One of the things I am enjoying most about this stage of the renovation process (apart from the beautiful exposed brick walls that are seriously tempting me to turn the main floor into a trendy neighbourhood coffee shop) is the science bit. Learning about how a building (and our building, in particular) is made, what it takes to dissect it and the science behind how we go about transforming it into the space we want. The first big lesson I have learned is about posts and beams. The structural challenge of our renovation is going to be the retro-fit of a big beam. In order to open up the ground floor so that we can enjoy unobstructed views out of the back, we need to remove some load bearing walls and fit some steel beams to carry the weight of the upper two storeys of the house.
It sounds pretty straight forward and the science of it makes sense but there are two issues that arise: one structural and the other logistical. The re-design of the main floor calls for a beam that will run the width of the house - almost 21 feet. The bigger the load, the heavier the beam has to be - in our case, about 750 kg. To carry the two floors above. That's a big beam but it can be manufactured and delivered, no problem.
The logistical issue is getting the beam into the house and then fitting it onto its bearings, whilst at the same time supporting the load (the upper two floors of the house), having removed the load bearing walls. This is the bit that has kept us all awake at night.
Unlike with a new build, where the big beams are fitted and then loaded. Retro-fitting a beam into an old house means keeping the load from collapsing and then fitting the beam. Not only does the load have to be 'shored up' during the fit but the beam has to be manoeuvred through the existing building, through the front door, between the studs, out through windows and back into place.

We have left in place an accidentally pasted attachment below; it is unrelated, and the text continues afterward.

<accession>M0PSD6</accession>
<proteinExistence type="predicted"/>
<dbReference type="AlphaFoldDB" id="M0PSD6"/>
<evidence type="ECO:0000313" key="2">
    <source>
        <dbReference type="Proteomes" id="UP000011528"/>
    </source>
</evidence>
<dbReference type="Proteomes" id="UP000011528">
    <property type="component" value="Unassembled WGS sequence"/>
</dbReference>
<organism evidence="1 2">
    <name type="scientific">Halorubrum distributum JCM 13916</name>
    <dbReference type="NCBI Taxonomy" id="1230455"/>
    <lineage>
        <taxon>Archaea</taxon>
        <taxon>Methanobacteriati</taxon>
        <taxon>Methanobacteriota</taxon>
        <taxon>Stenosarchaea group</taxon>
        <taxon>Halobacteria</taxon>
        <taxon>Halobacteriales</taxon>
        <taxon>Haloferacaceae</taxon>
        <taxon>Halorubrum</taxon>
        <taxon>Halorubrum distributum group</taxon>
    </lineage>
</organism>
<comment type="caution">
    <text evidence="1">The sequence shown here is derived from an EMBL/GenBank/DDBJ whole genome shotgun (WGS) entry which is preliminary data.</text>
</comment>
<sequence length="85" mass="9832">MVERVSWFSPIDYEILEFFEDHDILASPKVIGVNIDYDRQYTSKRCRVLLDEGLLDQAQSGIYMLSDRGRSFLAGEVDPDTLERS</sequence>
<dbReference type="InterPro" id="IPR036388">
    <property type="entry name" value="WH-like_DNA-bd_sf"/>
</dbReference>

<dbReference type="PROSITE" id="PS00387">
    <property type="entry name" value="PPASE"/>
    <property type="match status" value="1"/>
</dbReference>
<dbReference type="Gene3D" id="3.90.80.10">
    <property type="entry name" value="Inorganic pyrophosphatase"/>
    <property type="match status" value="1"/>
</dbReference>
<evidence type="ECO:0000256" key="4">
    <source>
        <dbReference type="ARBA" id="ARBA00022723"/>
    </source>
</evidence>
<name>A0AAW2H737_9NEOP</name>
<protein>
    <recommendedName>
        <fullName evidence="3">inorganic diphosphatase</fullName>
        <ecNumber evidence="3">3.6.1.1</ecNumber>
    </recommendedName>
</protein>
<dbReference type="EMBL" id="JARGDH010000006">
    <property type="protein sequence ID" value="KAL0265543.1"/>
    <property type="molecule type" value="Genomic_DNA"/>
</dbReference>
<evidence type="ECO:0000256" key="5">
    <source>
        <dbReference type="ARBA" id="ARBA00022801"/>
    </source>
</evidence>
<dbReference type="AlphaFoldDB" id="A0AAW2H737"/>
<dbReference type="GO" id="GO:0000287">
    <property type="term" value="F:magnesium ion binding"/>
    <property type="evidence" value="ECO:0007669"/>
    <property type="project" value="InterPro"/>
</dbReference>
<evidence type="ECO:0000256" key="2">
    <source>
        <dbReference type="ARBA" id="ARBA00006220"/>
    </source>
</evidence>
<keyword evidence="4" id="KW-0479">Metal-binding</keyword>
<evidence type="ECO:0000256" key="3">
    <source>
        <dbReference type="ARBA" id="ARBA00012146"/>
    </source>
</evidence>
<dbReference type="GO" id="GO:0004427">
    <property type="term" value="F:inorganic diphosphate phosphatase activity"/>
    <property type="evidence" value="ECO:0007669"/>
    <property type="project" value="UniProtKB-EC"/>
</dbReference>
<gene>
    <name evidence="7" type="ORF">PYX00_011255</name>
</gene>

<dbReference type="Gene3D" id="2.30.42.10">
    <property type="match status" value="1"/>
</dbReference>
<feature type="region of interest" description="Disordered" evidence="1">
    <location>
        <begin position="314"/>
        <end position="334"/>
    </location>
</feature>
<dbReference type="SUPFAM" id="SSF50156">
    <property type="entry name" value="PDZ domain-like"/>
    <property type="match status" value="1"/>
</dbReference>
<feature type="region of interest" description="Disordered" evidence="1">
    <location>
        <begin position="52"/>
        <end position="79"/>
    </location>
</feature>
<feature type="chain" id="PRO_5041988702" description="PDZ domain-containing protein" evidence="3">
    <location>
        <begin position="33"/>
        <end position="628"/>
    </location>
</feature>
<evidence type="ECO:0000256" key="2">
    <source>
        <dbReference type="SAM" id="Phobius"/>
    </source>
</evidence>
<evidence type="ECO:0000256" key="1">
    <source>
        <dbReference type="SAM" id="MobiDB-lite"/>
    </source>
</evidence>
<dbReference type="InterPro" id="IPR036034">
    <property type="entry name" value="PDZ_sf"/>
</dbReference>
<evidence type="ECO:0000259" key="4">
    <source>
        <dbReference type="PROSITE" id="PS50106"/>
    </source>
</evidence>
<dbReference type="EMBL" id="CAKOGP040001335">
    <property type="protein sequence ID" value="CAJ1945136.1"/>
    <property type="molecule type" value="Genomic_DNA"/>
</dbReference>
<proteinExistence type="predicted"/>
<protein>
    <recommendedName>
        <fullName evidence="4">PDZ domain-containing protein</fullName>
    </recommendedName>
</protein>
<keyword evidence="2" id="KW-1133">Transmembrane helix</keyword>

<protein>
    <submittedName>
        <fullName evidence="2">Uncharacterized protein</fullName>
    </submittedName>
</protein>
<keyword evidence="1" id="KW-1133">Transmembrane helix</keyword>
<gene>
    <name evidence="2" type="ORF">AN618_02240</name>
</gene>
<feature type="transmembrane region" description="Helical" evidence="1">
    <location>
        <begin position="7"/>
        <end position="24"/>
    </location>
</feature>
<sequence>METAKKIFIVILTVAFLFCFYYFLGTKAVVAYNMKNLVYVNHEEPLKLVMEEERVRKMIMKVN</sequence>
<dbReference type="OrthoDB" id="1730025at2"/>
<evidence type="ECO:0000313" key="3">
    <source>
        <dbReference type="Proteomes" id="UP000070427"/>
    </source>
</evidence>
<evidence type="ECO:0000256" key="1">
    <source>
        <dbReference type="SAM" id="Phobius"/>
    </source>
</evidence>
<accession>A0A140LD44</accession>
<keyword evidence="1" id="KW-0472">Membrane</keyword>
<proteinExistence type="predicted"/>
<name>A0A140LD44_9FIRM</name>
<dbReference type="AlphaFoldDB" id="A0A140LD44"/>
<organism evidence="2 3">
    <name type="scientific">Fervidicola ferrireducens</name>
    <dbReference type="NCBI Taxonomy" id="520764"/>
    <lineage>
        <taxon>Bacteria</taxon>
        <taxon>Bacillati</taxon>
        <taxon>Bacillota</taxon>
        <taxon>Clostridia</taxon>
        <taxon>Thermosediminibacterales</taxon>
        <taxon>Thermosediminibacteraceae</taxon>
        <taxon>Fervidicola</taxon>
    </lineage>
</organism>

With the majority of the demolition work now complete, the 'big beam' is the next big step for us. And whilst all the consultations and site visits were taking place so that the logistics could be figured out, we hit our first bump in the road...the wonky wall!
I've mentioned before how this house has already seen a number of renovations and bits have been added and built out over the years. The major previous addition runs over the main floor and the second floor and we have discovered that one of these large walls is 'wonky'. That is, in builder speak, it is not 'plumb'.
Our problem is therefore that if we have to install a beam to carry the load being carried by a wonky wall, then we have to fit a wonky beam. And if we build out and extend the wonky wall by another 8 feet, then we will have a wonkier wall. A discrepancy from the plumbline that is now at 4 inches, will be increased to 8 inches and that, when all is said and done, will not be a pretty sight.
The solution, inevitably, is to tear down the previous addition. Take out the wonky wall and rebuild it. This time, however, we will build it in wood rather than double layers of brick.
And the silver lining to the wonky wall cloud? The new wooden structure will be lighter than its poorly built brick predecessor - the supporting beam will not have to be as heavy and it can be fitted before it is loaded, i.e. the old walls are rebuilt. And so, there is more demolition to be done and the budget will have to be stretched slightly, new drawings will have to go in to the city for the revision to be approved and our walls will all be plumb.